We’re always looking for ways to improve the security of our apps to keep you safe. Our latest version focuses on improving the way we use cryptography to protect your data.

Here, we’ll walk you through the changes.

Encryption options

Since our inception, we’ve used a classic cryptography algorithm named PBKDF2 to protect your data.

The goal of this piece of software is to create (“derive”) a complex cryptographic key based on the password that you use to secure your Dashlane account.

Deriving a cryptographic key takes time, depending on the complexity of the key string. We need to be able to derive a key fast enough that you’re able to use it on a slow device, but make it complex enough that an adversary with a lot of computing power would need to spend an insane amount of energy, time, and money in order to crack it.

While PBKDF2 is still the only algorithm recommended by the American National Institute of Standards and Technology (NIST), the advances in computing technology—especially consumer graphic cards improvements—have made it less effective today.

A cryptographic contest, aptly named the “Password Hashing Contest,” ran from 2013 to 2015. The contest winner? A new cryptography algorithm named Argon2.

[Want to learn more? You can find detailed information about Argon2 here.]

We’ve since added Argon2 as a derivation option on all of our supported platforms. (To be precise, we added the variant called Argon2d.)

Because we think it’s the best protection for everyone, we’ll soon make it the default setting for all Dashlane customers.

However, since some organizations need to comply with the official NIST recommendations, you can still choose to use PBKDF2 if you prefer. In order to improve its complexity, we’ve increased the number of iterations from 10,000 to 200,000 (i.e. a factor of 20x). This option is being progressively rolled out to all Dashlane customers.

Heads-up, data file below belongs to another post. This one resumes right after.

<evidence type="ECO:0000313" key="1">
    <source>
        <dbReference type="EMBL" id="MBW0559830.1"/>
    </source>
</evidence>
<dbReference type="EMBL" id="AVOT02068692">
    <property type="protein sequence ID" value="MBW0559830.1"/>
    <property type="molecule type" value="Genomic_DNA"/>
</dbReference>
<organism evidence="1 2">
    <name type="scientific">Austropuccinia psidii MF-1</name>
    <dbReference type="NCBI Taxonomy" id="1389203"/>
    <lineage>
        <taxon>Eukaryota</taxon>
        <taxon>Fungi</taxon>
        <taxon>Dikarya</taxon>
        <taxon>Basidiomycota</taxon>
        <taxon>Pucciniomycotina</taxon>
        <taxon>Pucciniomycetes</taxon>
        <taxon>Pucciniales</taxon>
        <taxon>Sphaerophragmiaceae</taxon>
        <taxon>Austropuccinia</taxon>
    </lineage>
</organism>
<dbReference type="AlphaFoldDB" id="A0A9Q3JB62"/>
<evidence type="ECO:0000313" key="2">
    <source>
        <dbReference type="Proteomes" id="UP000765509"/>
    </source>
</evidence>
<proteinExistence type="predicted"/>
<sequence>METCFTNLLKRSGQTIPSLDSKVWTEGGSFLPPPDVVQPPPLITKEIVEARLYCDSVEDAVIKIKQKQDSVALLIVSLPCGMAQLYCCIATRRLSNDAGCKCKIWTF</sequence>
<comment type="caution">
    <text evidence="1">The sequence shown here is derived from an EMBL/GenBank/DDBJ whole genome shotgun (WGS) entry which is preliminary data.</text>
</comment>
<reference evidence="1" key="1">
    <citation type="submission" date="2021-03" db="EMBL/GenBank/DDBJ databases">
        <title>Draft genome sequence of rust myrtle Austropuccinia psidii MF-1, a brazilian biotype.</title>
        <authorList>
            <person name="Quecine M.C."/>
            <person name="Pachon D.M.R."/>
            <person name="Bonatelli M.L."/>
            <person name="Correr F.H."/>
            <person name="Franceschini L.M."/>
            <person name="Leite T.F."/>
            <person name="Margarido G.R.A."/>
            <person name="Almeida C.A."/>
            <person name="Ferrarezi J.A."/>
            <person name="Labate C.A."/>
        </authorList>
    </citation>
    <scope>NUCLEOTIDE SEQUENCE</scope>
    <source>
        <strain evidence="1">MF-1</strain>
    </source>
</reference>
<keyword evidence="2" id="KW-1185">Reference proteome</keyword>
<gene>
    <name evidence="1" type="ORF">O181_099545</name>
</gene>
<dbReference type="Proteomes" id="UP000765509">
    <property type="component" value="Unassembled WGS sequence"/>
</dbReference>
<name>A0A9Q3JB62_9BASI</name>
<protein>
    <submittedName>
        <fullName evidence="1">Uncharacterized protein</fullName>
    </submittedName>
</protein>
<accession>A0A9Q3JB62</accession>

[Learn how to modify the cryptography settings in your Dashlane for both Argon2 and PBKDF2 here.]

For more technical insight, don’t hesitate to review our security white paper.

Local extension communication

The second change we made helped improve the security of our web extension.

The Dashlane application is made up of two important parts: 1. The native application (which lives on your computer) and 2. The web extension (which lives in your web browser). These two elements need to be able to securely exchange your sensitive information, so Dashlane can securely add or autofill your personal data online when you need it most.

To improve the robustness of the communication between these two components, we introduced a pairing mechanism into the backend of our native application and web extension communication. We now create a random “secret” and exchange it using a classic and proven cryptographic algorithm named Diffie Hellman.

This change will provide better protection of your Dashlane account from malicious people in the event that they manage to partly compromise your workstation.

  • For new customers, this pairing will occur automatically the first time the web extension is launched.
  • Existing customers will be auto-updated into our new pairing solution the next time they’re logged in to Dashlane.

[Want to learn more? You can find detailed information about how to use our new pairing solution here.]

In both of these cases, we’re happy that we were able to provide better security for Dashlane customers without interfering with our simple and intuitive user experience you’ve come to love!

Have any questions or comments? Leave them below and we’ll do our best to answer them as soon as possible.